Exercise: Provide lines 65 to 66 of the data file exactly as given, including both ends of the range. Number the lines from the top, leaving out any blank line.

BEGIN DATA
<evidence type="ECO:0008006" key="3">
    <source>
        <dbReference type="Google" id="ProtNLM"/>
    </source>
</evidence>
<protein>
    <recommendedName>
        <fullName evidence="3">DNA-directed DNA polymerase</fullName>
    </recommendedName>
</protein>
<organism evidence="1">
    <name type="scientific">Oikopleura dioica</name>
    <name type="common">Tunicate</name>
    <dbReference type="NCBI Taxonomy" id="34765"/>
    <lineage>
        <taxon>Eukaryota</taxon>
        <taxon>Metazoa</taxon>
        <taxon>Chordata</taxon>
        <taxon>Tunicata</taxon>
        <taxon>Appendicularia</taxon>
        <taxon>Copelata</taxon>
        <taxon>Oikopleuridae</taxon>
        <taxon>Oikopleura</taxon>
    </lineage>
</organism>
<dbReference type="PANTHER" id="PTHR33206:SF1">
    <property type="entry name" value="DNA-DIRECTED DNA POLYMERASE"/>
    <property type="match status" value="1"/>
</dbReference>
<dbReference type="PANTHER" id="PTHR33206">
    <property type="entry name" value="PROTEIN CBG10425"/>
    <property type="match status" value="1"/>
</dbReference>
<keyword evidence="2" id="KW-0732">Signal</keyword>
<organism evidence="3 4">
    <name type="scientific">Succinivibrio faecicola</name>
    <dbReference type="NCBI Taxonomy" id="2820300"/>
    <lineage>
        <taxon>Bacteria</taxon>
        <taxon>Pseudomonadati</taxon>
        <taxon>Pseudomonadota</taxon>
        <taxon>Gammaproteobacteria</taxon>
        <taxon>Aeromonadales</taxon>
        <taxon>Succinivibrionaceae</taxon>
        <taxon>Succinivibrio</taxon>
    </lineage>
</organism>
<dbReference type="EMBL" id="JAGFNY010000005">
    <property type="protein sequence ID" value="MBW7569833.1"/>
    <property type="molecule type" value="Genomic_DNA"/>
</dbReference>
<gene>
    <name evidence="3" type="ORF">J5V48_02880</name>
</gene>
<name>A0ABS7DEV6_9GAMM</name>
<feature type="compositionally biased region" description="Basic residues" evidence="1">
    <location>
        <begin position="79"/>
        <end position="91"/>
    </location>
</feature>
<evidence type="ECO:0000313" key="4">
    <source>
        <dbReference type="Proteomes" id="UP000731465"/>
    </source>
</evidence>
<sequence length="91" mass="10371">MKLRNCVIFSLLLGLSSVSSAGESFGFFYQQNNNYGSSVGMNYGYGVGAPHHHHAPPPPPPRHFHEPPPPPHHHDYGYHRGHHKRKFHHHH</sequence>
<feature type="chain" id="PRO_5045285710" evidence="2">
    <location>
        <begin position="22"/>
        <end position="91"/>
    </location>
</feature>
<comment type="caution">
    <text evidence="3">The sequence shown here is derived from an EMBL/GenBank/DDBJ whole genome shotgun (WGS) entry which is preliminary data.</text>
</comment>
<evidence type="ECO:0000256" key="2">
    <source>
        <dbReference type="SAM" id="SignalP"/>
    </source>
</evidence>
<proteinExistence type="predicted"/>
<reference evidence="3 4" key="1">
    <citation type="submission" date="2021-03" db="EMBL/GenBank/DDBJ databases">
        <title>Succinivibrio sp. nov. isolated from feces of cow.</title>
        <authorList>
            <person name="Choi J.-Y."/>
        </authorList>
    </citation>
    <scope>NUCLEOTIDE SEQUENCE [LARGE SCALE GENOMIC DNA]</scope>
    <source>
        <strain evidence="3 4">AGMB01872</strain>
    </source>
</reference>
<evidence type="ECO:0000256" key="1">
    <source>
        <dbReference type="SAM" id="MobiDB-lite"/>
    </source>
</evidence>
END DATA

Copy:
    </source>
</evidence>